The snowball viburnum shrub with all of its varieties and species is used for landscaping or ornamental purposes. The snowball bush is an excellent focal point for the middle of a big yard or for the corner of a foundation planting because it is simple to maintain and care for. Due to its beautiful flowers and berries, it is frequently grown as an ornamental plant. Snowballs add a lovely spring and fall spectacle to any landscape because they are semi-evergreen. With leaves that turn purplish-red before falling in the fall, this deciduous, colorful blooming shrub will be covered in masses of pure white, snowball-like flower clusters in the late spring.

In addition to being a landscaping plant, the Eastern snowball also has been used in traditional Chinese medicine. Like the Eastern snowball, the Chinese snowball is primarily used for landscaping.

Eastern Snowball Viburnum vs. Chinese Snowball: Origin

The Eastern snowball is native to China, Central Asia, Europe, and northern Africa. The Chinese snowball is (of course) native to China. Both plants were introduced to the United States sometime in the 18th century as garden shrubs.

Eastern Snowball Viburnum vs. Chinese Snowball: How to Grow

The Eastern snowball will grow pretty large, so keep that in mind when deciding where to plant your sapling. Choose a location where the bush will get enough sun and have room to grow to its full size. In general, full sun is desirable for an Eastern snowball shrub, especially in the chilly northern regions of its habitat. To produce the largest quantities of blossoms, the snowball bush prefers at least six hours of sunlight each day. Although it does well in a variety of soil types, this plant loves loamy, well-drained soil. Although it can endure a wide pH range, it likes soil that is mildly acidic. Because it dislikes dry soils, water your Eastern snowball bush frequently enough to keep the soil evenly moist. One inch every week is the recommended pace, but if it’s extremely hot outside, you should prepare to water it more frequently.

The Chinese snowball is just as simple to cultivate as the Eastern snowball. In a spot with slightly acidic, well-drained soil and exposure that provides it with six to eight hours of direct sunlight each day. The shrub should be planted in a prepared hole at the same depth as in its nursery container, and for the first year after planting, it should be kept extremely well hydrated. Before planting, dense clay soils should be supplemented with lots of organic material. They should be at least 10 feet apart because this is a big shrub. Maintain consistent soil moisture throughout the year. The watering schedule will change depending on the local climate but setting one up and following it will assist the Chinese snowball put on the most beautiful bloom display.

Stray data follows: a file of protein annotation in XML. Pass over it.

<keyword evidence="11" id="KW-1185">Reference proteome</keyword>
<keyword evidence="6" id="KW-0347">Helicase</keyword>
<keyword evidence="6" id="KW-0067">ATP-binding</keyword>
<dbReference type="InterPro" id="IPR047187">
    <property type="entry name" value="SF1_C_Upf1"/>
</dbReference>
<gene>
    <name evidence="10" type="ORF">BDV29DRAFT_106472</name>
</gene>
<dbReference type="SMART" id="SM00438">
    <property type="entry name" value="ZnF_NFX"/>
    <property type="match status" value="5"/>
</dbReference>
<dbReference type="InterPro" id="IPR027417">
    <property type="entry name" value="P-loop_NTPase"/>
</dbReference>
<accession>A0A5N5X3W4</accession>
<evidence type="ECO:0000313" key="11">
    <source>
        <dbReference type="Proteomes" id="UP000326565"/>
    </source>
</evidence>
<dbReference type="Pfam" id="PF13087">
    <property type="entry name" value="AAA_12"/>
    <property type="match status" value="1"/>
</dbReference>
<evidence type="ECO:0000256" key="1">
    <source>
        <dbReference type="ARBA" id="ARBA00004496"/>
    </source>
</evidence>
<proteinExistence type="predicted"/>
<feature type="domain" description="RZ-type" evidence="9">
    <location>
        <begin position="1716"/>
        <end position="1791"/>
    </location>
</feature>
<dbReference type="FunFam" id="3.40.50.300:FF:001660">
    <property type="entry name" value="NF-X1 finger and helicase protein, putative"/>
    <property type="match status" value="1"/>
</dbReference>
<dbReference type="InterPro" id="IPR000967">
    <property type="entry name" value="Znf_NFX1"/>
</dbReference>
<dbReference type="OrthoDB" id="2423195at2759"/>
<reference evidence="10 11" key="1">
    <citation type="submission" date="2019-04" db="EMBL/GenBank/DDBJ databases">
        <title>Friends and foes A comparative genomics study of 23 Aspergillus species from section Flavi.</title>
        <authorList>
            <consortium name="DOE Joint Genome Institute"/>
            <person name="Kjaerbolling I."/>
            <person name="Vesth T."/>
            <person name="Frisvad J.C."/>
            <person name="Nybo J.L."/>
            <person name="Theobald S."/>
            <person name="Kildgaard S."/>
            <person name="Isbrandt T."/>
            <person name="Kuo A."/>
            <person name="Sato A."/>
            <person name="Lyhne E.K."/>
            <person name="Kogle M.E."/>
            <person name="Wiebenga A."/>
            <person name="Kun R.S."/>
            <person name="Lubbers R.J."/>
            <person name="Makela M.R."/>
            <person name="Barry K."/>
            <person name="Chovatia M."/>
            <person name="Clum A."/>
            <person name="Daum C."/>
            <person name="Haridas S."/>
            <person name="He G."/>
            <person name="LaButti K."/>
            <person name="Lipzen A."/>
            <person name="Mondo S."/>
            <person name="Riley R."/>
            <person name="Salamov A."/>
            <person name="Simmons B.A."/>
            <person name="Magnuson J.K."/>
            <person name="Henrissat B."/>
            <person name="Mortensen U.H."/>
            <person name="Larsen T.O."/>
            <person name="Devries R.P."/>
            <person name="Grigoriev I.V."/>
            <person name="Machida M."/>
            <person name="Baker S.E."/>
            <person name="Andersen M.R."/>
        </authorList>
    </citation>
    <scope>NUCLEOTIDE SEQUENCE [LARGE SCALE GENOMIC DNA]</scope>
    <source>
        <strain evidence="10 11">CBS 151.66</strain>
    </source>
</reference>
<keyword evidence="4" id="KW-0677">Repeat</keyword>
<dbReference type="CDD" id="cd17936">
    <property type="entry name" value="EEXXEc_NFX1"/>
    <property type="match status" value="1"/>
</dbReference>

Eastern snowball (Viburnum opulus 'Sterile') in bloom
The snowball viburnum with all of its varieties and species is used for landscaping or ornamental purposes.

Viburnum opulus sterile in bloom by John Baker, CC BY-SA 2.0 , via Wikimedia Commons – License

Eastern Snowball Viburnum vs. Chinese Snowball: Special Features

The Eastern snowball is a tough deciduous shrub with enormous mophead blooms that resemble hydrangeas. It is also technically an artificial hybrid. This attractive shrub, which can grow to pretty high sizes quickly, will draw attention to one’s landscape. The colorful flowers will look lovely in a bouquet and draw butterflies, but they won’t produce a mass of fruit. The Eastern snowball can resist heat and cold very well, and deer are not frequently attracted to it.

In one’s yard, Chinese snowballs can definitely stand out. Blooms the size of softballs that start out lime green before opening to sparkling white are all throughout the Chinese snowball. The magnificent spherical white blossoms of the Chinese snowball can reach up to eight inches in diameter. These large, ornamental shrubs are simple to maintain, provide substantial screening, and can really catch visual attention. This shrub has almost no severe insect or disease issues and is particularly adept at fending off bacterial leaf spots and fungal ailments like powdery mildew that afflict other Viburnum species.

If you’re looking for a very large shrub, the Chinese snowball viburnum would be a good choice, as it topples over its Eastern snowball cousin. However, if you want a classic gold-white snowball to add a touch of luxury to your landscape, the Eastern snowball is definitely a good choice. Whichever you opt for, either of these trees can make an excellent addition to any landscape or garden.